Homeopathy is a form of alternative medicine based on the premise that “like cures like.” The idea is something that leads to disease symptoms in healthy people will cure similar symptoms in sick people.
While thousands of people across the world practice homeopathy, there is very little evidence that demonstrates it is more effective than placebo treatments. Dozens of systematic reviews have all come to the conclusion that homeopathy is ineffective in treating health problems.
This month, the Australian government’s National Health and Medical Research Council published a meta-analysis that looked at all of the available evidence on homeopathy. The analysis includes 57 separate systematic reviews on the topic. In total, the review included 176 individual studies that compared the effectiveness of homeopathy with placebos and other medical treatments. The studies investigated the use of homeopathy for 68 different health conditions including asthma, arthritis, bronchitis, eczema, depression, malaria, and ear infections.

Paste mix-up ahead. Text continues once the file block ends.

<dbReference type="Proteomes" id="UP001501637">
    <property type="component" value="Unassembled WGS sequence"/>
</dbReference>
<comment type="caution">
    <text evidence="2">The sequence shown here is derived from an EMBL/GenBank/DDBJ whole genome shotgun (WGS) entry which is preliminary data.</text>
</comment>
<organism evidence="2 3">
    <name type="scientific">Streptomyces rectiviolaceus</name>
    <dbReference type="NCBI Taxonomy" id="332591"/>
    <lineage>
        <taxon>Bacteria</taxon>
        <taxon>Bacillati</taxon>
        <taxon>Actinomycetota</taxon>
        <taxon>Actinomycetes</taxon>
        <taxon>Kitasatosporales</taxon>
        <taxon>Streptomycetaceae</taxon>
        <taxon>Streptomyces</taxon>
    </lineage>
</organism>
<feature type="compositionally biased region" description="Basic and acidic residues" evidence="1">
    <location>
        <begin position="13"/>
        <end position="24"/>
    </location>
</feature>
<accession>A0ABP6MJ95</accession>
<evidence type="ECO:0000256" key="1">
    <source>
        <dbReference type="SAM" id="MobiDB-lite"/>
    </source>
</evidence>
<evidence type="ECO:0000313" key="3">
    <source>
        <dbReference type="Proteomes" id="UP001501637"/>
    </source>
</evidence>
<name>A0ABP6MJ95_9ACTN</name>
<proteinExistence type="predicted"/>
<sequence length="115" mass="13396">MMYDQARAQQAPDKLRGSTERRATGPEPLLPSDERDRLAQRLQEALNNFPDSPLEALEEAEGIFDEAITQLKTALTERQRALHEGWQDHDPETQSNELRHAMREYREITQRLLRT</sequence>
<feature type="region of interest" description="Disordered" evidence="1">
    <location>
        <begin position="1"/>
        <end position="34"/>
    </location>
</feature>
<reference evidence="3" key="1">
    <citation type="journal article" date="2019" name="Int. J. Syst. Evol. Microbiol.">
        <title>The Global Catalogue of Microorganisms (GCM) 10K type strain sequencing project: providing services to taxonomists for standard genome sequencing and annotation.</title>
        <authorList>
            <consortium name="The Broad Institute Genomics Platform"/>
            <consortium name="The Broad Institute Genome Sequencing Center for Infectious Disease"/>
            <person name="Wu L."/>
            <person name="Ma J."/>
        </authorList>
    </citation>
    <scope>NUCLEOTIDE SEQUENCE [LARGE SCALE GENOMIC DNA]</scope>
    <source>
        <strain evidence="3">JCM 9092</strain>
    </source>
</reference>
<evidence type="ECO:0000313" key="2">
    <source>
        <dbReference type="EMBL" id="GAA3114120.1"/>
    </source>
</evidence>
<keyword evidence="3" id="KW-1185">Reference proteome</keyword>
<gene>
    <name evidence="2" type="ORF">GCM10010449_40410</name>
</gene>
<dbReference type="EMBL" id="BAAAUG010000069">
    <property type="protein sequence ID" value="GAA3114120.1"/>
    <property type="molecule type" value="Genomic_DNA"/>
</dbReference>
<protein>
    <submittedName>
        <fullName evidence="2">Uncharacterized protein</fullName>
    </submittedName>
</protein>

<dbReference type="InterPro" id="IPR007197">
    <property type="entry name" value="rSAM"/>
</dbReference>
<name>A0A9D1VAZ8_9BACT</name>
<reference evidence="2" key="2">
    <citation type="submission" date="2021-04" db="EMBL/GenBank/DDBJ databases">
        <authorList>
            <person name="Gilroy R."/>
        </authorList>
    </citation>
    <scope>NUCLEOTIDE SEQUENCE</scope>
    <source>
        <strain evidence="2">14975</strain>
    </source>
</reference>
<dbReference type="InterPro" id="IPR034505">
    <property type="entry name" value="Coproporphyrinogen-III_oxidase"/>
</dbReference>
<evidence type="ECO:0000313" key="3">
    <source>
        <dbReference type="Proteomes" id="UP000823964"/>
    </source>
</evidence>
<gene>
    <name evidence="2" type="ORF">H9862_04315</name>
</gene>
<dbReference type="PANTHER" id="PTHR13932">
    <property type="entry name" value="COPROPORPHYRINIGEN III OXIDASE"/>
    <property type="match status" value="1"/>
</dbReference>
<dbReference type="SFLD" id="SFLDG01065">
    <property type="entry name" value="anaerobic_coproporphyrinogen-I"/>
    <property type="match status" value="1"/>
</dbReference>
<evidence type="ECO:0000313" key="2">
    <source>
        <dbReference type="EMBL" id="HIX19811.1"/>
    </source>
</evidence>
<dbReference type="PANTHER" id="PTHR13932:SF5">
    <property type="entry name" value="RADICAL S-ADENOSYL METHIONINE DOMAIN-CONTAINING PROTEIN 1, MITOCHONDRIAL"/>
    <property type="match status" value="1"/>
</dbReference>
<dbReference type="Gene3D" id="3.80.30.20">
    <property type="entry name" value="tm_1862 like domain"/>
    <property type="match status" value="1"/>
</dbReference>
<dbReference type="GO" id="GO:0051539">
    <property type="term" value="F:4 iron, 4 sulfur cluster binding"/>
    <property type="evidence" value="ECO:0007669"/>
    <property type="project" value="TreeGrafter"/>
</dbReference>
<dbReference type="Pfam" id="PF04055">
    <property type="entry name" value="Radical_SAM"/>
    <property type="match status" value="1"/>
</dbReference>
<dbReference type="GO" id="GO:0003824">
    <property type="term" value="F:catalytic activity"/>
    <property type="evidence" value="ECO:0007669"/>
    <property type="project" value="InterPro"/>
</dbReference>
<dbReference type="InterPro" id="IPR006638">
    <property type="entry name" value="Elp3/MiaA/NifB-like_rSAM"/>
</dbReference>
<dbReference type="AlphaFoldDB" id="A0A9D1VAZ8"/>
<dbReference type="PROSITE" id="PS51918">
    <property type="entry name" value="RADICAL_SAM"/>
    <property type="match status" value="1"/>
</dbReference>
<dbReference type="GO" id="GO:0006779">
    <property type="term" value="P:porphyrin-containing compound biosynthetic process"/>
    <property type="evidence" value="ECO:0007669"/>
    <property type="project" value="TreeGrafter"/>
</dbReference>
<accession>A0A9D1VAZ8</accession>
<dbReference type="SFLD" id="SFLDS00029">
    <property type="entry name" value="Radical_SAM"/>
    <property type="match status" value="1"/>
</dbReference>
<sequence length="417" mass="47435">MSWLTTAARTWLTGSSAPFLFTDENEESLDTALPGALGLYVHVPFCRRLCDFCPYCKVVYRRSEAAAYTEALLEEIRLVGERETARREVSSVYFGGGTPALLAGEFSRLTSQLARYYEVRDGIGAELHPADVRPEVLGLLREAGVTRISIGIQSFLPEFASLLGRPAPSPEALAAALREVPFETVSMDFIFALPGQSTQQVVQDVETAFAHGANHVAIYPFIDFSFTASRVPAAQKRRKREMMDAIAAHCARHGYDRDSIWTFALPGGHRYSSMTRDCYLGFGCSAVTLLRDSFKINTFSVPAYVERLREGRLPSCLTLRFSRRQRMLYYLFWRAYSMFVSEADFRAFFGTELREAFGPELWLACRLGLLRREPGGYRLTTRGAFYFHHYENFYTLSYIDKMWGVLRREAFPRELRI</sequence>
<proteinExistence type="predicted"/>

In the end, the authors concluded: “Based on all the evidence considered, there were no health conditions for which there was reliable evidence that homeopathy was effective. No good-quality, well-designed studies with enough participants for a meaningful result reported either that homeopathy caused greater health improvements than placebo, or caused health improvements equal to those of another treatment.”
On this topic, the evidence is crystal clear: Homeopathy is not an evidence-based medical practice.